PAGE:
Take France 2021 for example, in which Max Verstappen won through a contrary 2-stop which allowed him to overtake Lewis Hamilton on the penultimate lap of the race. There were no mitigating factors like a safety car or weather to assist this strategy call. It was simply racing in its purest form, and fans loved it, rating the grand prix as a 8.3 out of 10. This is vastly different to the most recent iteration of the French Grand Prix, which dropped to a 6.3 rating after just one stop being made by Max Verstappen on his way to victory.
More stops is not a guaranteed indicator of better racing spectacle, evidenced by the Dutch Grand’s four stops with a rating of just 6.93. Potentially the sweet spot is 2 or 3 tyre changes per race, and Pirelli should - perhaps - aim to make it marginal between these two strategy paths.
This next comparison might make some fans squirm, but let’s take a look at what IndyCar is doing. Firestone provides just two compounds and both must be used in each event. In F1’s first five races this year, the average pit-stop count is 1.4, compared to Indycar’s 3.4 (including the Texas Oval), or 2.75 when looking at just road courses. The general sentiment is that this season of Indycar has been significantly better than F1’s offering, with five different winners in five races, and a thrilling championship battle developing between possibly eight drivers. Is this all down to tyres? Not at all. Is it difficult to imagine an Indycar race with just one-stop? Absolutely.
So what’s the solution? There are two schools of thought on the matter.
The first is the “free market approach”, which would leave it to the teams to decide which strategy they would like to adopt, but have Pirelli create compounds that degrade in ways that allows for more freedom in strategy. The second is to have the FIA change the 30.5 clause in the Sporting Regulations from ‘one’ to ‘two’ mandatory stops. This would hard-code two stops into strategy plans.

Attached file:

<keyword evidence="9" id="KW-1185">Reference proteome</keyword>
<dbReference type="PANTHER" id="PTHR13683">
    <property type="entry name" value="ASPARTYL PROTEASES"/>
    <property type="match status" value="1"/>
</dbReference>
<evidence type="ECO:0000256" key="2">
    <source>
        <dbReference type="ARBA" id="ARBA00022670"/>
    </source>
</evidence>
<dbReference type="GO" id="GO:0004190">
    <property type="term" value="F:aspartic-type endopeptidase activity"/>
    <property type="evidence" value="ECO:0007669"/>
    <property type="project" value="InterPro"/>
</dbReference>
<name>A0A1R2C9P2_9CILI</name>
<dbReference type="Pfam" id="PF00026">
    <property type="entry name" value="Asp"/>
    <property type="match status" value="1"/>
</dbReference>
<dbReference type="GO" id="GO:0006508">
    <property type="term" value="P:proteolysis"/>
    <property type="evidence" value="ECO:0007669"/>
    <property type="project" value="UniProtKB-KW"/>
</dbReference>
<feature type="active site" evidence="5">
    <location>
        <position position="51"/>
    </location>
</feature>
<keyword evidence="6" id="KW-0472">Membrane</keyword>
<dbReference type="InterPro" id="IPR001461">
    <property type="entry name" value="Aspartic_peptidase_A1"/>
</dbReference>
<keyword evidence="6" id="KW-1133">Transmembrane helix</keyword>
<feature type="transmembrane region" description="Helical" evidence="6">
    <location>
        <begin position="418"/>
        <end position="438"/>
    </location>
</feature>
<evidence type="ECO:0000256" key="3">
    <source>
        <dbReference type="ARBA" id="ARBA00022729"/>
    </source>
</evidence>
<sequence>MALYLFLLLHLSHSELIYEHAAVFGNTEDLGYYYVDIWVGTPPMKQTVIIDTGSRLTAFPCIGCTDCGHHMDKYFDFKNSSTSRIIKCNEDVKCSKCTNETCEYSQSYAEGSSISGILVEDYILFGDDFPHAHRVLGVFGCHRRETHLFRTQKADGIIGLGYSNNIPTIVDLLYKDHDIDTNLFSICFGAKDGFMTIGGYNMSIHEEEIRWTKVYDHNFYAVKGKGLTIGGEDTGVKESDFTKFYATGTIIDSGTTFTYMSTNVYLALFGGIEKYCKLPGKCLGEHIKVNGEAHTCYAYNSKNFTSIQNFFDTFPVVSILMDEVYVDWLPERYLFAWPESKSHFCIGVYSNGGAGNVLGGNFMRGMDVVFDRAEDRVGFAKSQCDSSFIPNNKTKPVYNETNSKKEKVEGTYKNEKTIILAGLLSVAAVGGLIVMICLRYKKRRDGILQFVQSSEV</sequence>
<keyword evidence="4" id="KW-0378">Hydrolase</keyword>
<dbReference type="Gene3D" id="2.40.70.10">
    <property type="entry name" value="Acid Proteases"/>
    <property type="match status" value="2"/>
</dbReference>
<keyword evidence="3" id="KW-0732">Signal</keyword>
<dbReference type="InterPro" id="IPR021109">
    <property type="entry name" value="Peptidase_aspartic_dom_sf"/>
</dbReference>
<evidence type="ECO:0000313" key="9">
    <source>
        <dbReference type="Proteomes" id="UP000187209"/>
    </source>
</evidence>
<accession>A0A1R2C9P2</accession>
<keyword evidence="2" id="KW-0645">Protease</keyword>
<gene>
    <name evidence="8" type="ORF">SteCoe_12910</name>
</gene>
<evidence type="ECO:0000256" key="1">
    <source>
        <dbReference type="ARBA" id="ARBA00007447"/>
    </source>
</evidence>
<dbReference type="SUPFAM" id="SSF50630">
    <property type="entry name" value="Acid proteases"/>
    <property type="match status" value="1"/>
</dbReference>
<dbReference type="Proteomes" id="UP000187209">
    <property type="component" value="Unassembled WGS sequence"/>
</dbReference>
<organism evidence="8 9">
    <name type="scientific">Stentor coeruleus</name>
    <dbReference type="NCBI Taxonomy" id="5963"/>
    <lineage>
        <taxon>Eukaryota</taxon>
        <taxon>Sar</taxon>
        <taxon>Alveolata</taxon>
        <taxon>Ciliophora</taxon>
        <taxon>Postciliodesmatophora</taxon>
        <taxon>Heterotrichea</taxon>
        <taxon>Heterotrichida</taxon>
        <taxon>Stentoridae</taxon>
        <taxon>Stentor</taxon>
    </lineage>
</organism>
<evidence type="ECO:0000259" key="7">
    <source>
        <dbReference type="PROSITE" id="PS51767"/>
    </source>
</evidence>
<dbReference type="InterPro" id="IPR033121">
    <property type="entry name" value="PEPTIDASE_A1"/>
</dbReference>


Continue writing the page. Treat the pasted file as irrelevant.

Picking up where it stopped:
My issue with the latter plan is that every single race without external forces would become a two stop with the tyres in their current state, and we’d likely see similar strategies every race. I don’t believe this would fix the issue. My preferred solution would be to change the regulation so that every compound must be used each race.
I’d also like to see a rule which means Pirelli can’t take three adjacent tyre compounds to each race. For example, Pirelli selected the C2-3-4 from its range for Miami. What if they had brought the C2 and C3, but threw in the C5 instead? Combined with the all-compound rule, I foresee a race that would’ve been spiced up by teams strategically choosing when to run their ultra quick, but short, stint. Do you take it first in order to cut through the crowd early on, in the middle to undercut those around you, or late on to make the most of the low fuel load? The strategic intrigue is tantalising!
There’s a lot of finger-pointing going around at the moment. The new technical regulations have received a lot of the blame for the boring races, despite the intention for them to be part of the solution. Whilst the new regs have their flaws, the field spread has arguably never been closer, and the cars are able to follow much closer. There’s a chance that the compact nature of the field has actually caused the lack of overtaking, but that's a discussion for another time. What’s clear is that the tyres have far too much longevity to be suitable for Formula One, and the homogeneity of strategies is suffocating the excitement of the races.
All in all, Formula One is throwing all sorts of excrement at walls in an attempt to find something that sticks. We’ve had a new sprint format, the scrapping of the Q2 tyre rule, a new qualifying format was set to be brought in for Imola, and there’s all sorts of rumours regarding upcoming changes. So why not test some of these fan theories, Mr. Domenicali? It can’t be any worse than mandatory qualifying tyres.